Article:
Lessons and Carols: A Meditation on Recovery

(Author)
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Product Details
Price
$25.00  $23.25
Publisher
William B. Eerdmans Publishing Company
Publish Date
Pages
207
Dimensions
5.89 X 8.73 X 0.85 inches | 0.83 pounds
Language
English
Type
Hardcover
EAN/UPC
9780802882493

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About the Author

John West is a technologist and writer, currently reporting the news with code at the Wall Street Journal, where his work has won multiple awards and been a finalist for a Pulitzer Prize. Previously, he worked at the MIT Media Lab and the digital publication Quartz. He holds an MFA in writing from the Bennington Writing Seminars and degrees in philosophy and music performance from Oberlin College. He lives in Boston with his partner, their daughter, and a cat.
 

Reviews
"In the middle of Lessons and Carols, John West claims he is 'no poet.' But Lessons and Carols itself argues most convincingly that he is a poet. And he is the best kind of poet--a poet who can make moments of the highest lyricism also moments of perfect clarity, one whose way of saying is necessary to what he's saying. Lessons and Carols is a beautiful book, a heartbreaking book, a book that with its fullness reaffirms life, and so it is a gift of a book."
--Shane McCrae, author of The Gilded Auction Block


"In poetic prose of spare, searing beauty, John West helps us see Christmas as another name for the human condition. These haunted, humane meditations are at once elegy and hymn, psalms of ascent and lament. West finds possibilities for language that birth possibilities for how to be. A singular book."
--James K. A. Smith
editor in chief of Image and author of How (Not) to Be Secular and How to Inhabit Time


"With sensitivity and wild intelligence, John West enters a psychic and emotional netherworld, moving among the shades of addiction, the fog of confusion, to emerge changed, connected to life and to love and to art. Lessons and Carols enlists the power of poetry, the consolation of philosophy, and the intense scrutiny of the autobiographical to describe--lyrically and movingly--the reconstruction of the self. Lessons and Carols is not a conventional story of adversity overcome, but the narrative of the author's commitment to the making of a soul."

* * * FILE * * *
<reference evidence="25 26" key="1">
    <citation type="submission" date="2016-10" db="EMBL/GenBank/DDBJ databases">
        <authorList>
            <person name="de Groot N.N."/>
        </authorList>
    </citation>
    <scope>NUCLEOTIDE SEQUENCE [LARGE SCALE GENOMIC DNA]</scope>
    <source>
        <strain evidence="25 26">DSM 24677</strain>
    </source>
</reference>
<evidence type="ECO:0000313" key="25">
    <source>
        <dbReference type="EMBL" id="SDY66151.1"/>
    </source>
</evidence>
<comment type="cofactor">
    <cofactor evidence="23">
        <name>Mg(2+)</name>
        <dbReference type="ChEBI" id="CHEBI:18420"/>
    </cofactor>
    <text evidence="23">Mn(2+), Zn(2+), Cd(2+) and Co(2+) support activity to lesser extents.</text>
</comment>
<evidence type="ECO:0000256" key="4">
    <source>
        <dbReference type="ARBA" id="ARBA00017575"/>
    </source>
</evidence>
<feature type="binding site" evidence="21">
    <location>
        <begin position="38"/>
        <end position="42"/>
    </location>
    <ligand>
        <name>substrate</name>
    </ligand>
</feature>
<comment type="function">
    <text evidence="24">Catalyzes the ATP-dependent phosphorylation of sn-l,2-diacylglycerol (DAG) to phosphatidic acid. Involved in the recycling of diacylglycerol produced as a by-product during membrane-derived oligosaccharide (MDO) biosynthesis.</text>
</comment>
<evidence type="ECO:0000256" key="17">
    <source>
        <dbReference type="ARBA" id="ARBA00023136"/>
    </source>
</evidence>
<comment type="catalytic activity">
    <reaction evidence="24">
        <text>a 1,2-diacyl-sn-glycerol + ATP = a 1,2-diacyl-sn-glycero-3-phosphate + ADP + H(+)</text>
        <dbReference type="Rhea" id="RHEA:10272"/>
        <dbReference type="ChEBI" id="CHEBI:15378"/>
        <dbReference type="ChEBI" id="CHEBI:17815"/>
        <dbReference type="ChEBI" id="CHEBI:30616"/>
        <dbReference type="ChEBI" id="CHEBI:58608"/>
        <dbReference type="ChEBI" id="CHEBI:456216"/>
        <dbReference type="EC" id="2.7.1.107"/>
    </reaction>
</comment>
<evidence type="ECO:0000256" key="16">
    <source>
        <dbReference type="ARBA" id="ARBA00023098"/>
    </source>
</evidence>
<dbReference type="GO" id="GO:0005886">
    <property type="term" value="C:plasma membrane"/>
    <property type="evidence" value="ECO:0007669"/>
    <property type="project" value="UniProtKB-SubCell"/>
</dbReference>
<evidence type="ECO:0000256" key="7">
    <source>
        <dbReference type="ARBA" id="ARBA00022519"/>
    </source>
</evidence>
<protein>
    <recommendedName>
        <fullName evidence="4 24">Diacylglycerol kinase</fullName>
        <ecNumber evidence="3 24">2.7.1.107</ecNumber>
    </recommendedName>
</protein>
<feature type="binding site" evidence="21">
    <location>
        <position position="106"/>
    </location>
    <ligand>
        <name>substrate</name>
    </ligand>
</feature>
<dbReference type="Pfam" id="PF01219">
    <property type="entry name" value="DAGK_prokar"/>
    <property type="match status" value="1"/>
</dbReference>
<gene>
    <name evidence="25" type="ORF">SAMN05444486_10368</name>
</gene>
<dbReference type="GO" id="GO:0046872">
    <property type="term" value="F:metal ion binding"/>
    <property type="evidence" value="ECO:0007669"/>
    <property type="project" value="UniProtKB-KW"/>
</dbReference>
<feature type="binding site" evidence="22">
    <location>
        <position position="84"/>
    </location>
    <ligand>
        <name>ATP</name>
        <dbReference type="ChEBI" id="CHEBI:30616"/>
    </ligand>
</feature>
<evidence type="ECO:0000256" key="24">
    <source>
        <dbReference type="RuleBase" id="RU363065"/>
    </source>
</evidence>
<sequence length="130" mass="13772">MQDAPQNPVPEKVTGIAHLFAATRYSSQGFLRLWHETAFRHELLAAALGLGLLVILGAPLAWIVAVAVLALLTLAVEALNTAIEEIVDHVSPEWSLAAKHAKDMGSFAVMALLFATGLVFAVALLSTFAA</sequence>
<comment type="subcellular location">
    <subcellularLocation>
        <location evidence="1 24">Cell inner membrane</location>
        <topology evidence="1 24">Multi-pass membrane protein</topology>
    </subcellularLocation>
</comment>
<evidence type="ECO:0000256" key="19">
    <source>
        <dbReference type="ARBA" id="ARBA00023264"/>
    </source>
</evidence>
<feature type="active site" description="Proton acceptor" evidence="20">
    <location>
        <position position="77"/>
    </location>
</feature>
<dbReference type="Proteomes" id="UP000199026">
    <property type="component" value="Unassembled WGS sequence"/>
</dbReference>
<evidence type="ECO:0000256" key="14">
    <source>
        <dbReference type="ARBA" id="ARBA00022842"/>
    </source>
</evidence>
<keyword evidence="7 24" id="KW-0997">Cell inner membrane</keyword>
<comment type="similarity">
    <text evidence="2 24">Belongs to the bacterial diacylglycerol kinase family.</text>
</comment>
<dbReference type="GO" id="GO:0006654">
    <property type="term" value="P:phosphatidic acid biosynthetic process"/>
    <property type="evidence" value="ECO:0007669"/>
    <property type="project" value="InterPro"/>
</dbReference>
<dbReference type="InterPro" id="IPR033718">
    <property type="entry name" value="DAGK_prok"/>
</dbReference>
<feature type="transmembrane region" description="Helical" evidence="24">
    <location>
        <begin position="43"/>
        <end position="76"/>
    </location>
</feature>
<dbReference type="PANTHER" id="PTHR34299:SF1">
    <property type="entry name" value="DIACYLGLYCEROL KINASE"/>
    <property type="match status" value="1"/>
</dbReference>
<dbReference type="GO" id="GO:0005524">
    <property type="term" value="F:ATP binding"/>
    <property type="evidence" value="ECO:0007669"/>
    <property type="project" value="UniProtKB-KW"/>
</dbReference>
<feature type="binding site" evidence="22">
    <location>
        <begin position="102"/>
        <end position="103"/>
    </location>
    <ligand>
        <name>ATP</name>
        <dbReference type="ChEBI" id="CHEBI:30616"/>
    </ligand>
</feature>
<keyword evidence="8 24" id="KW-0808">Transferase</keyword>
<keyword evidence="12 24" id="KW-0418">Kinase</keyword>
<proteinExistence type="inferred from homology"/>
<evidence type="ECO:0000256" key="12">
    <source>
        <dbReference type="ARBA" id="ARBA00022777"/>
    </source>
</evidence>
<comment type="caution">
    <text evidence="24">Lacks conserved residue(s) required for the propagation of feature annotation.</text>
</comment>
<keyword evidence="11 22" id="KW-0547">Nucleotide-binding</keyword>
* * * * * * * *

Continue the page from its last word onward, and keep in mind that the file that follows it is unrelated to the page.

--Mark Wunderlich
author of The Earth Avails and God of Nothingness


"John West's Lessons and Carols envelops the reader in sound and feeling, a melodic and observant book unafraid to circle the complexities of love and parenthood. Smart, potent, and fearless writing."
--Megan Mayhew Bergman
author of How Strange a Season and Almost Famous Women


"Memoirs composed of sections are tempting to a writer, but the deeper difficulties belie the seeming ease. The overall rhythm, the weave of recurrence, the manipulation of the timeline--every element must be tuned by instinct. John West has that instinct. In Lessons and Carols, he offers a wincingly vivid account of freeing himself from the long embrace of alcohol. Self-scouring at every turn, the memoir eventually pays off in shocks of joy and affirms the grounding sobriety of parenthood."
--Sven Birkerts
editor of AGNI and author of Then, Again: The Art of Time in the Memoir


"Lessons and Carols fearlessly examines ideas about innocence, resentment, loss, and renewal, asking, can we actually change or are we doomed to repeat the same mistakes forever? John West's pursuit of truth and beauty in this book is both masterful and unforgettable."
--Chelsea Hodson
author of Tonight I'm Someone Else


"'This happened, ' John West writes at the end of one chapter. 'It is also a metaphor.' His words might serve as an epigraph for his frank, edgy, hopeful story about recovery and slippage and squalor and eruptions of love and sudden epiphanies. These nine memorable 'lessons and carols' take us through episodes in an unsettled life interrupted by faith, love and a baby. For those who have struggled with addiction or depression, and those who love them, this is a gritty, gutsy, unabashed and surprising book about hope."
--Marilyn McEntyre
author of Caring for Words in a Culture of Lies and When Poets Pray